Nintendo-ness: It’s Yoshi! In cart form! Yoshi eating fruit is Yoshi to a T… though the whole “is a mechanical cart” thing is a little weird. Also, if you’re going to go with a Nintendo protagonist that rolls along and eats everything in his path, how about, ya know, Kirby? Was HAL sick that day?

Overall Rating: I’m sure there are some people out there that enjoy this kind of thing, but I’m not one of them. I can’t freehand to save my life, and I can’t guide a Yoshi to save his. You know what killed the dinosaurs? Me.

Donkey Kong’s Crash Course

OookThe Game: Navigate a little cart thing through an obstacle course themed after the original Donkey Kong construction “maze”.

WiiU Relevance: This one uses the WiiU pad’s gyroscope “leaning” powers. This seems to be the feature that got reused the most in later WiiU games, and even worked its way into the final WiiU game, Breath of the Wild. Come to think of it, this means that this game is partially responsible for those damn “labyrinth” shrine puzzles. Zero out of five stars.

Nintendo-ness: Donkey Kong is about as Nintendo as it gets, but this game recalls the original Donkey Kong, and not the more iconic Donkey Kong that would return for Tropical Freeze. Also, every time Nintendo references original DK, it reminds us all that we still have yet to see a perfect arcade port of DK, and that’s horrible.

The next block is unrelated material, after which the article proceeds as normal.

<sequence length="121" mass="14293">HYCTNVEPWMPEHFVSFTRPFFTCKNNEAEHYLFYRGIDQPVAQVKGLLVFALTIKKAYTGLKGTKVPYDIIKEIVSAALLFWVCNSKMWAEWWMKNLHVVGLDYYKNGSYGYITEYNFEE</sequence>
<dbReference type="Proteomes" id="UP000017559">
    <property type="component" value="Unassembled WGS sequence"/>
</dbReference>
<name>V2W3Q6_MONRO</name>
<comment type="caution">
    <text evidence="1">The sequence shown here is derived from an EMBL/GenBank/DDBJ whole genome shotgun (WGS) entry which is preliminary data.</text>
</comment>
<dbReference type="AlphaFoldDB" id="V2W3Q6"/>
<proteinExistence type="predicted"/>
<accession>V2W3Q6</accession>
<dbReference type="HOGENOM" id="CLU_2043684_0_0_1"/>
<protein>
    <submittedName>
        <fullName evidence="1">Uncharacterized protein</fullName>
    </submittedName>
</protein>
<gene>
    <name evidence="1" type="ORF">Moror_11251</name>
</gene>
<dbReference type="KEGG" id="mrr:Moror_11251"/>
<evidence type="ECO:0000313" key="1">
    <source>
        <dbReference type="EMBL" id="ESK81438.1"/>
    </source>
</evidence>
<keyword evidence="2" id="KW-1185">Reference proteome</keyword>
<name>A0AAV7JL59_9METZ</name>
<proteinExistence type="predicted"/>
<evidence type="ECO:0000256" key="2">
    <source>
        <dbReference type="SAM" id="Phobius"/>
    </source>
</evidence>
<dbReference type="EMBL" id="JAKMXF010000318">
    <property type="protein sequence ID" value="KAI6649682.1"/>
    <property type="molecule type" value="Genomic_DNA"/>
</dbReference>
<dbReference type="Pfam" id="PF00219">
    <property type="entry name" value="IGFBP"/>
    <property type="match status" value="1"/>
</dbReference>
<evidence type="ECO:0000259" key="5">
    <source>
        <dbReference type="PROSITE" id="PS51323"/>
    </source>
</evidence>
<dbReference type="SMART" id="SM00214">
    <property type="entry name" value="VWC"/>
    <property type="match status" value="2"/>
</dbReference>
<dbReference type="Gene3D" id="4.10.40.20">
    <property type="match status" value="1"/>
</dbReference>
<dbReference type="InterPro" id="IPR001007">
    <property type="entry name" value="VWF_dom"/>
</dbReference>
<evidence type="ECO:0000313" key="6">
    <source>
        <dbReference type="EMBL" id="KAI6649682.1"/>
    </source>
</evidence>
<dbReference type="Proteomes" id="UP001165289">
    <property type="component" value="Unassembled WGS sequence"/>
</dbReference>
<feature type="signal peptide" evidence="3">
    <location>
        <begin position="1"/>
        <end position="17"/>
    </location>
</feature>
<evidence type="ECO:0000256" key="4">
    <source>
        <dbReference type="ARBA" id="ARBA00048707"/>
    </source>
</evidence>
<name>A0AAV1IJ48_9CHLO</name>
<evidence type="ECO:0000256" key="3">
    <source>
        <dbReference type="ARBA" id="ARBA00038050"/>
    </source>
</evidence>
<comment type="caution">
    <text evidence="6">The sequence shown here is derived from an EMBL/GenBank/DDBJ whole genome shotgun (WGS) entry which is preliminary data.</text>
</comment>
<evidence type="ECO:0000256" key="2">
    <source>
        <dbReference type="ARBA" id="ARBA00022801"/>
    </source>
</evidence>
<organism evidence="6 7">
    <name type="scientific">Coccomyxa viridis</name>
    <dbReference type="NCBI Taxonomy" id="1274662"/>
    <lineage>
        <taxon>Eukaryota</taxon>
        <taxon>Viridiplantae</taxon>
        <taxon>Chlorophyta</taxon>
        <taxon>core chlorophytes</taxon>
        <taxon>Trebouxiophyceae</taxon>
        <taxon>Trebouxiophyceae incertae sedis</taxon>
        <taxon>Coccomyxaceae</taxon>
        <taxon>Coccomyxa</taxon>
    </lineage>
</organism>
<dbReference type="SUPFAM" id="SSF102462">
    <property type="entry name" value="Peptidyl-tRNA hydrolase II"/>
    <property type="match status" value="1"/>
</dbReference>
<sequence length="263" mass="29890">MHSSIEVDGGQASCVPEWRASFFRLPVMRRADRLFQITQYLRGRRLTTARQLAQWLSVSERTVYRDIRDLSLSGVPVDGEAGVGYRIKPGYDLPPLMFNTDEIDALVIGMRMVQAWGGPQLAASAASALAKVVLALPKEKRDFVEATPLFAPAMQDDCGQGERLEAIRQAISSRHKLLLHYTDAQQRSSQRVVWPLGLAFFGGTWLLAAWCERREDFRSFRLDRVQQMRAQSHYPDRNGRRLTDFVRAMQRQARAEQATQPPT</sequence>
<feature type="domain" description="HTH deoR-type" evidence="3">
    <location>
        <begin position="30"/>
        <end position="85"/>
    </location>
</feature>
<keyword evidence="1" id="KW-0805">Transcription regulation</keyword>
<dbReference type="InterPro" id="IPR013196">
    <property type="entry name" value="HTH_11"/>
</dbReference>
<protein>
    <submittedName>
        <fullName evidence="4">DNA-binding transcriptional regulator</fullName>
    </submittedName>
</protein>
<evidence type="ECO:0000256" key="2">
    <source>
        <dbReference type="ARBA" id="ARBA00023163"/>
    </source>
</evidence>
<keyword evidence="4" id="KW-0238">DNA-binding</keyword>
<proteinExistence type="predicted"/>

Overall Rating: Oh, did I mention this game is impossible? Because it is. I’m just glad this nonsense only ever reappeared as a minigame distraction, and not, like, Super Mario Tilt ‘n Tumble.

Captain Falcon’s Twister Race

VrooomThe Game: It’s racing! With F-Zero cars! It’s kinda F-Zero!

WiiU Relevance: As the Switch release of Mario Kart has reminded all of us, when it came time for racing to hit the WiiU, Nintendo had already abandoned the whole “use your controller like a steering wheel” thing. Oh well. The control scheme here is as smooth as silk, so good on Nintendo at least making this seem like a viable option, even if it wasn’t really used outside of the WiiOG.

Nintendo-ness: Nintendo loves Captain “Show me your moves” Falcon. This is F-Zero through and through, with futuristic venues and the good ol’ Blue Falcon (no Dynomutt, unfortunately). On the other hand, this game serves to remind us that we haven’t seen a decent F-Zero game since the friggen Gamecube, and we wouldn’t see another on the WiiU. Way to be a tease, Nintendo!

Overall Rating: It’s no Falcon Punch, but it’s pretty close to being a Falcon Slap. I do appreciate how the game offers two different (and viable!) views of the same action on two different screens. That could have reappeared on the WiiU at least once.

Balloon Trip Breeze

FloatyThe Game: It’s basically Balloon Trip Advance with a stylus-based control scheme. This gives me very little to complain about.